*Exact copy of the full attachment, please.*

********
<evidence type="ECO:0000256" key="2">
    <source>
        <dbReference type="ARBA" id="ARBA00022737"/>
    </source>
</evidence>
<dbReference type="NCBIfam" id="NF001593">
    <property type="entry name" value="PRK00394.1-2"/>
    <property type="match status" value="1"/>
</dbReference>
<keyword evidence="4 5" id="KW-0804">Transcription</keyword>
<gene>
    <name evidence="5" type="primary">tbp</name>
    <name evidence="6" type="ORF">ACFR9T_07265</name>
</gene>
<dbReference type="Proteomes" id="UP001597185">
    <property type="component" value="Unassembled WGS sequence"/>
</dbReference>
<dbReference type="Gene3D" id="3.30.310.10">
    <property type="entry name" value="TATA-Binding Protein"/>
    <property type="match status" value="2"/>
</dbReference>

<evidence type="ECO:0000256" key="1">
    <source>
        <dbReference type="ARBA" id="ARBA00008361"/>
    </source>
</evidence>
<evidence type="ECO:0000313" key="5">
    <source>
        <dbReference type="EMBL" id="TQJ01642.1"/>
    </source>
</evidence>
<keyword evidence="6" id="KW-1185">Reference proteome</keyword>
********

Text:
<evidence type="ECO:0000256" key="2">
    <source>
        <dbReference type="ARBA" id="ARBA00022737"/>
    </source>
</evidence>
<dbReference type="NCBIfam" id="NF001593">
    <property type="entry name" value="PRK00394.1-2"/>
    <property type="match status" value="1"/>
</dbReference>
<keyword evidence="4 5" id="KW-0804">Transcription</keyword>
<gene>
    <name evidence="5" type="primary">tbp</name>
    <name evidence="6" type="ORF">ACFR9T_07265</name>
</gene>
<dbReference type="Proteomes" id="UP001597185">
    <property type="component" value="Unassembled WGS sequence"/>
</dbReference>
<dbReference type="Gene3D" id="3.30.310.10">
    <property type="entry name" value="TATA-Binding Protein"/>
    <property type="match status" value="2"/>
</dbReference>

<evidence type="ECO:0000256" key="1">
    <source>
        <dbReference type="ARBA" id="ARBA00008361"/>
    </source>
</evidence>
<evidence type="ECO:0000313" key="5">
    <source>
        <dbReference type="EMBL" id="TQJ01642.1"/>
    </source>
</evidence>
<keyword evidence="6" id="KW-1185">Reference proteome</keyword>